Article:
Made glorious summer by this sun of York
--Richard III, Shakespeare
The thing with used book sales is that you never really know what you're going to get. Most of the time, it's drivel that shouldn't take up space in your library. On some occasions, it's pure serendipity when you finally find that volume that you've been looking for all these years.
Case in point: Josephine Tey's The Daughter of Time.
To most people, the book would just be another detective story, and perhaps one with the driest of subjects. Scotland Yard Inspector Alan Grant, laid low after breaking his leg in a chase, is convalescing in a hospital. Grant is bored out of his wits until his friend encourages him to take on an unsolved mystery just to while the time away. The crime: Richard III's alleged murder of his nephews in the Tower of London.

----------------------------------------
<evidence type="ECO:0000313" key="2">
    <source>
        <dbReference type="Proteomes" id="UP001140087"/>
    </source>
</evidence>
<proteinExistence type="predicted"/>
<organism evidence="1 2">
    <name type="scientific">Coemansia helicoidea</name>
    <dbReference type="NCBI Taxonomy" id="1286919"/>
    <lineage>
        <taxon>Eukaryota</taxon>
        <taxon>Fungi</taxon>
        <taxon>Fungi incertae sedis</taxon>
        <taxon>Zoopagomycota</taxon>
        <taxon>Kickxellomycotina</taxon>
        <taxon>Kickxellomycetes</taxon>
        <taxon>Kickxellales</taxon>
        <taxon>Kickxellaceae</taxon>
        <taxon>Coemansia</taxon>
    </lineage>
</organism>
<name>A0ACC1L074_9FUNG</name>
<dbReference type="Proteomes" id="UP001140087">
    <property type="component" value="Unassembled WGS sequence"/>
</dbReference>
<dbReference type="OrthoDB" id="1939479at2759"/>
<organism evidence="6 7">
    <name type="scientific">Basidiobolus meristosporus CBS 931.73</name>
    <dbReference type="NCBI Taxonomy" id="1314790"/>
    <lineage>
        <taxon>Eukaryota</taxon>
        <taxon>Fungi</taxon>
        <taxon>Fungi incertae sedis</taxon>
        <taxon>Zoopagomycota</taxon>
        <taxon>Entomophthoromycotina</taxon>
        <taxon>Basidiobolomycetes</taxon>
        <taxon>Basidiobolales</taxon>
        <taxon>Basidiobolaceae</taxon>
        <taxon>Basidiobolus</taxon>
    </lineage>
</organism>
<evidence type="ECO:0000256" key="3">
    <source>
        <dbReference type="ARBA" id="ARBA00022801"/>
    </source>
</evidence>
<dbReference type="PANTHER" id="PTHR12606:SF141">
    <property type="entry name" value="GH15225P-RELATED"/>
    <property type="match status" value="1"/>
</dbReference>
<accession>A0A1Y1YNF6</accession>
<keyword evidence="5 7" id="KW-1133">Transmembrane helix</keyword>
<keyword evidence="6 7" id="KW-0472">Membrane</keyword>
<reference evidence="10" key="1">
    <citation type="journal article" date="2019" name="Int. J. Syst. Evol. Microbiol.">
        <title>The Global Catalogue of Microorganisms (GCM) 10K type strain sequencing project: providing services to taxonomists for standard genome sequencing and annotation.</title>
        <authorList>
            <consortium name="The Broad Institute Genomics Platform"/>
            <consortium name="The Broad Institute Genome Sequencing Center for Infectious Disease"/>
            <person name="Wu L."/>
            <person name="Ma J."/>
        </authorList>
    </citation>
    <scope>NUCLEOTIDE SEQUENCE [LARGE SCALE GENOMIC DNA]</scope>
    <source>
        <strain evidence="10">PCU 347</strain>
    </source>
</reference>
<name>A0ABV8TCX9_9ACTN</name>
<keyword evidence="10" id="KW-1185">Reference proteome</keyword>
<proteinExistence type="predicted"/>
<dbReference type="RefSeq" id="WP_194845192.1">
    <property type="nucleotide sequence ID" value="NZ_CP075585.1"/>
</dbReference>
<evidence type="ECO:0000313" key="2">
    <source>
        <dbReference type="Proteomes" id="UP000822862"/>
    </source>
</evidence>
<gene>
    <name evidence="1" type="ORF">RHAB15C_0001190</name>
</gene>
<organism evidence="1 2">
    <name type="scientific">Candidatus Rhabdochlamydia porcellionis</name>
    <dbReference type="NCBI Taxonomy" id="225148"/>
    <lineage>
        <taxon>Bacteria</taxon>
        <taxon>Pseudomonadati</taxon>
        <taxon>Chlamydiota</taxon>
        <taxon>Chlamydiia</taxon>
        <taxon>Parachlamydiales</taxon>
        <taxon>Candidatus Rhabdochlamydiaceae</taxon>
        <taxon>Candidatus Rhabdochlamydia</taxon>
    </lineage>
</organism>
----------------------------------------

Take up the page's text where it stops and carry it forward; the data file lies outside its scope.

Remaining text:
As I said, a quaint little book of passing interest to most people. But this book and I have a long history. To fully appreciate that, you have to delve briefly into my education.
For the record, I took up Engineering at the University of San Carlos Technological Center (USC-TC) in Cebu City. Now, in Engineering in USC-TC, they spend five years beating the philosophical and literary nonsense out of you. A succession of cranks and cons, broken only by the rare light of dedicated teachers, showed you what the real world was like and how to get ahead in it. I lost all the good study habits I picked up in high school in that five years.